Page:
With the growth in renewable energy and greater awareness about climate change, many consumers are keen to take a greener approach to many aspects of life. This includes energy deals, where green energy tariffs are an option. These tariffs use more renewable energy than standard gas or electricity deals.
This could cost you more than other tariffs, but there are certain green suppliers – including OVO Energy, Green Network Energy, Green Star Energy and Ecotricity – who offer cheaper green energy deals.
With BP recently suggesting that renewable energy will be the world’s main power source by 2040, greener energy is likely to be more popular than ever in the coming years and is something you may want consider now to help the environment and, in many cases, secure lower bills.
Check out our Going Green section on the homepage.
Switching tariffs or providers
If you’re already on one tariff, and want to switch to a cheaper one to save money on your energy bills, you can ask your supplier to move you to a cheaper tariff. Or, alternatively, you can switch to a totally new provider.
Switching can save you money and can also allow you to source a more energy efficient tariff and enable you to switch more easily at a future juncture.
Assuming you are not in debt to your current supplier, you can switch by phone or online. You can use the sites mentioned above to search for deals by postcode and compare tariffs, inputting your energy usage to ensure you get the most accurate results possible.
If you have a smart meter, information on your energy usage will be provided – or you could simply look at your latest bill.
Once you’ve found the right deal, you can confirm your switch by providing your new supplier with full bank and address details. It should take around three weeks for the switch to take place, and you may have to pay a small cancellation fee (typically £25 to £30 for each service) to your existing supplier, especially if you’re on a fixed deal.
The Big Six – who are they?
When the topic of energy suppliers in the UK is raised, you’ll often hear about the Big Six – the companies responsible for providing approximately 95% of the country’s energy. But who are these firms?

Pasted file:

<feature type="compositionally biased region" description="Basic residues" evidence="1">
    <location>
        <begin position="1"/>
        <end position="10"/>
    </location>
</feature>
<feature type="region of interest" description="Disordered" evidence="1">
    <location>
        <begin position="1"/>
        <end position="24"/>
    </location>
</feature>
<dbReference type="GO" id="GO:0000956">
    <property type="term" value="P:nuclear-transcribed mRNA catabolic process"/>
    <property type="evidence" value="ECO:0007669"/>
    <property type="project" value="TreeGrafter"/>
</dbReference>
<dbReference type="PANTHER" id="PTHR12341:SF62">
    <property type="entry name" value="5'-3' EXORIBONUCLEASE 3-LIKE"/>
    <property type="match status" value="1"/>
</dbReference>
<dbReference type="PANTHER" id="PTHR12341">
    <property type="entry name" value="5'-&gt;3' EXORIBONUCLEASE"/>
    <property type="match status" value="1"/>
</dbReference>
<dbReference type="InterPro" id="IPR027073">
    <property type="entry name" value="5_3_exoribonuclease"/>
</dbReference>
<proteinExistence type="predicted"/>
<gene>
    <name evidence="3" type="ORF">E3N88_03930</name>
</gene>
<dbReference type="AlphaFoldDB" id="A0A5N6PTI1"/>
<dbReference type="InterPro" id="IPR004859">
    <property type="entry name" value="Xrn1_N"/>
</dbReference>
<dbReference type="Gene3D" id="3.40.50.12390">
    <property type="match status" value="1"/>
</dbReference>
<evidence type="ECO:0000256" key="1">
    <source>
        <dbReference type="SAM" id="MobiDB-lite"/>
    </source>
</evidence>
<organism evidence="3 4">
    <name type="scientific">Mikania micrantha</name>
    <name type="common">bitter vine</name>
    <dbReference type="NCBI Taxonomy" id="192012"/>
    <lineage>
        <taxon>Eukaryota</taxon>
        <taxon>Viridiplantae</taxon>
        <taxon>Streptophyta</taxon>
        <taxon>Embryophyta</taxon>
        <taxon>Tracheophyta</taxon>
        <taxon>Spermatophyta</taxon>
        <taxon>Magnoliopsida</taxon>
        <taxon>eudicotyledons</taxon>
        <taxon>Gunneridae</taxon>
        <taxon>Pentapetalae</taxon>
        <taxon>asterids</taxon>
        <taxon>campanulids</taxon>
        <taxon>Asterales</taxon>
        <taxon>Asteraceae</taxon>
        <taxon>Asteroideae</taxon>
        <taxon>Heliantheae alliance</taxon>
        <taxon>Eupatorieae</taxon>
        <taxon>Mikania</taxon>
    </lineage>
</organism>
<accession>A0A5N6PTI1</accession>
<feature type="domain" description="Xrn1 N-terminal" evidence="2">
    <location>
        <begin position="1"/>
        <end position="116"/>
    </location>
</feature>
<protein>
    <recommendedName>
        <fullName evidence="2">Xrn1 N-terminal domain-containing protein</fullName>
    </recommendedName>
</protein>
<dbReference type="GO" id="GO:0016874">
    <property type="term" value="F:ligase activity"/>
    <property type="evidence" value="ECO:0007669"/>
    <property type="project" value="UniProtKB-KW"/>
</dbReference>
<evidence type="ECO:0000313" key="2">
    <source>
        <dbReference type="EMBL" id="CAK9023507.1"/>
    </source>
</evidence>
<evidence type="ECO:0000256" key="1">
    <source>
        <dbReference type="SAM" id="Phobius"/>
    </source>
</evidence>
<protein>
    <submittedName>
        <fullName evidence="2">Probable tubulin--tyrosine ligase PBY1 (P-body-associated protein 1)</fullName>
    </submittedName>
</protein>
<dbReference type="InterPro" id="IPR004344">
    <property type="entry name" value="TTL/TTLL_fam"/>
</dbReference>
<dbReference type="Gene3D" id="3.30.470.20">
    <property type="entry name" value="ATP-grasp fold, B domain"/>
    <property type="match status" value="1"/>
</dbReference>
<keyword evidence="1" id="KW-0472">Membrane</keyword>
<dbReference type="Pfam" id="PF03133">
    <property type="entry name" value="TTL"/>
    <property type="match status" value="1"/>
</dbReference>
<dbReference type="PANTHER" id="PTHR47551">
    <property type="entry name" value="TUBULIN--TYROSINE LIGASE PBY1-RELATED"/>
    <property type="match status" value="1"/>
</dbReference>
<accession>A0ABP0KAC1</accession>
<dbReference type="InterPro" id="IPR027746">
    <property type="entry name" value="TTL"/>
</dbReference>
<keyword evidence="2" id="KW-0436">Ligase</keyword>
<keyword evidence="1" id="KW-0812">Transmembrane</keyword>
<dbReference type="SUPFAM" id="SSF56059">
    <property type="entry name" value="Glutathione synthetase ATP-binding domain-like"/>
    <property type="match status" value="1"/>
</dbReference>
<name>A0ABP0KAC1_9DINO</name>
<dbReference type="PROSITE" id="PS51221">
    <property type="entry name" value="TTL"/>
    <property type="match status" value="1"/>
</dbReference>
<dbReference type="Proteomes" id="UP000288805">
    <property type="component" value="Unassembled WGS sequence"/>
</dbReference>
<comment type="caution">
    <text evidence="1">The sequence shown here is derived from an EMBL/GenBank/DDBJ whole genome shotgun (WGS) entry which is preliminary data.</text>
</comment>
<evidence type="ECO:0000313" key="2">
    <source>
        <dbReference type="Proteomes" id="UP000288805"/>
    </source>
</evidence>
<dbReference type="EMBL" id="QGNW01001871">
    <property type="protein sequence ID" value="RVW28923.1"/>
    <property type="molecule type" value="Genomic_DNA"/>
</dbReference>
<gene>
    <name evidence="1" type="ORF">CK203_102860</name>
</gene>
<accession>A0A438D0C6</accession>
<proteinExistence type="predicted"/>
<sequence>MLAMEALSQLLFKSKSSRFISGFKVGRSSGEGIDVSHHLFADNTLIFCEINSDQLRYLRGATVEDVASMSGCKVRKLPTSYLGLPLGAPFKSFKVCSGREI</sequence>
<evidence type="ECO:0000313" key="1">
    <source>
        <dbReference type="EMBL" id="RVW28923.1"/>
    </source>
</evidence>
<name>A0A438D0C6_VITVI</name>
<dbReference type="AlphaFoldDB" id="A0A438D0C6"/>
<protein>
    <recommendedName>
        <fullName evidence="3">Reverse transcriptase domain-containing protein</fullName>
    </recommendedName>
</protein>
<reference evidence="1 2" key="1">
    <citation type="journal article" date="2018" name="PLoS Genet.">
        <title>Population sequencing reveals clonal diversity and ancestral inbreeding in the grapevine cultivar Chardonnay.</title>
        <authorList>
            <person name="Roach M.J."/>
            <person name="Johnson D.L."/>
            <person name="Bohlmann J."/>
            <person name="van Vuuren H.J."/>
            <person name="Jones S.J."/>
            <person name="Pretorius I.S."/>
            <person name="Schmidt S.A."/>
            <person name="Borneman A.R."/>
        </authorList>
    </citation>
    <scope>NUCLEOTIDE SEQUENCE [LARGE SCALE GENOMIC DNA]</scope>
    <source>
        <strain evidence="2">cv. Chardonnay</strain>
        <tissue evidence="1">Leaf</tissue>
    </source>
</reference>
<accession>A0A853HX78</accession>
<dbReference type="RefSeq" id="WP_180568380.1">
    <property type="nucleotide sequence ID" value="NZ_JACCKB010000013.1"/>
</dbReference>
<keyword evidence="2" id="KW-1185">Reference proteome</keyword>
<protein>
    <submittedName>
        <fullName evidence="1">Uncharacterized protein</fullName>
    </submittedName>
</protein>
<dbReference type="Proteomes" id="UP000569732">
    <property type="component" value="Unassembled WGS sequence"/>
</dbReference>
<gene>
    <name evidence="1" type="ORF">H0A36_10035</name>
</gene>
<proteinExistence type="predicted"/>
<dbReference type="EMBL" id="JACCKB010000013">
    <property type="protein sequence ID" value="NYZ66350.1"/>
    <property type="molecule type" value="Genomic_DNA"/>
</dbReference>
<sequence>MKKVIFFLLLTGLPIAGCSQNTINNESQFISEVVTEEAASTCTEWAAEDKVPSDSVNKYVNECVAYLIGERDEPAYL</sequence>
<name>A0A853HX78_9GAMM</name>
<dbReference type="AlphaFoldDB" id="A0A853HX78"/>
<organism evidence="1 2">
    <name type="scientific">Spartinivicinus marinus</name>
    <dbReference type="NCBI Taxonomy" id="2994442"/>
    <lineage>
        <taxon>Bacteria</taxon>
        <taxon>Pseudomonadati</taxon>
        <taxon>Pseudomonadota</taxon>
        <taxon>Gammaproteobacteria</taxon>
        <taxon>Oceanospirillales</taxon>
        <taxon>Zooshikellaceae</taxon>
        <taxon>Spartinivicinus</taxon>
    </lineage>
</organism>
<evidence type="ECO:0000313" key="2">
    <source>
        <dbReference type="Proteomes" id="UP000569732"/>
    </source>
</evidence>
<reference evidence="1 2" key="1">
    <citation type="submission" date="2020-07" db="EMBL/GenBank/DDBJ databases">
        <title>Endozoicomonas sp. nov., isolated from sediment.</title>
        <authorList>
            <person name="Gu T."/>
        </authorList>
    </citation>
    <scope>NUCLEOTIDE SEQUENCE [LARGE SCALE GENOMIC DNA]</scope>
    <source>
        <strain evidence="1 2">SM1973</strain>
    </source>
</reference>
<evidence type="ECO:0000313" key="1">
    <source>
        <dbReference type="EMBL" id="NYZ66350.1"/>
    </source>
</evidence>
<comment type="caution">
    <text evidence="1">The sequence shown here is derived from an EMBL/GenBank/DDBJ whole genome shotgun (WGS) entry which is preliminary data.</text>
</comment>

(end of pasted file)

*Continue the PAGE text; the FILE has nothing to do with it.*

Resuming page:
- British Gas
- EDF Energy
- E.ON UK
While these companies provide the vast majority of UK homes with gas and electricity, there are a whole host of smaller suppliers on the market who may offer better deals, including local and green providers.
Often, these smaller companies have higher levels of customer satisfaction as they can offer a more personal service.
What’s more, fears about issues being caused by a small supplier going out of business suddenly are misguided, with energy regulator Ofgem recently introducing measures to protect consumers from losing their energy supply if a small supplier goes bust.
Despite the possible benefits of switching suppliers, many are put off by the time, cost and hassle they perceive to be involved. As a result, less than half of the UK’s population has ever switched their energy supplier, even with regular calls from MPs for people to browse around for better deals.
Paying for your energy
In some cases, people opt for a prepayment tariff, whereby you top up your energy using a prepayment meter. This means you pay for your energy in advance and swerve the prospect of monthly and quarterly bills, offering more flexibility and an effective pay as you go approach to energy.
While this ensures you are more likely to only pay for the energy you need, a prepayment meter typically makes gas and electricity more expensive.
If you don’t have a prepayment meter, you can pay your energy bill on a quarterly basis (by cheque, direct debit or BACS transfer), or via a monthly direct debit. The latter option is very often the cheapest, with most suppliers providing discounts for those paying by direct debit.
One other option is to make regular payments via a credit or debit card, which can be done weekly, every two weeks or every month.
Splitting the bill
If you are part of a house share or living in a student property with your friends while at university, you will want to find a way of splitting the bills you owe fairly and easily.
Sites such as Glide simplify bills for students by combining all utilities into an equal monthly split for each tenant, reducing the possibility of disagreements over who owes what and who paid what when. It also means chasing housemates for money becomes less of an issue.
However you do it, you should decide on a system and stick to it. If one or two people use much more energy than others, they may be willing to contribute more to the monthly energy costs. Work things out fairly and remain consistent with this thereafter.
As you can see, there is quite a lot to get your head around when it comes to choosing the right energy supplier for your rental property. But there is plenty of help out there to help you pick the right package and provider, and you may want to seek advice from your landlord, friends or parents on which energy supplier they would recommend.
Remember, too, switching isn’t as hard as you probably think it is, so it’s worth regularly reviewing your energy package to ensure you’re getting the best possible deal.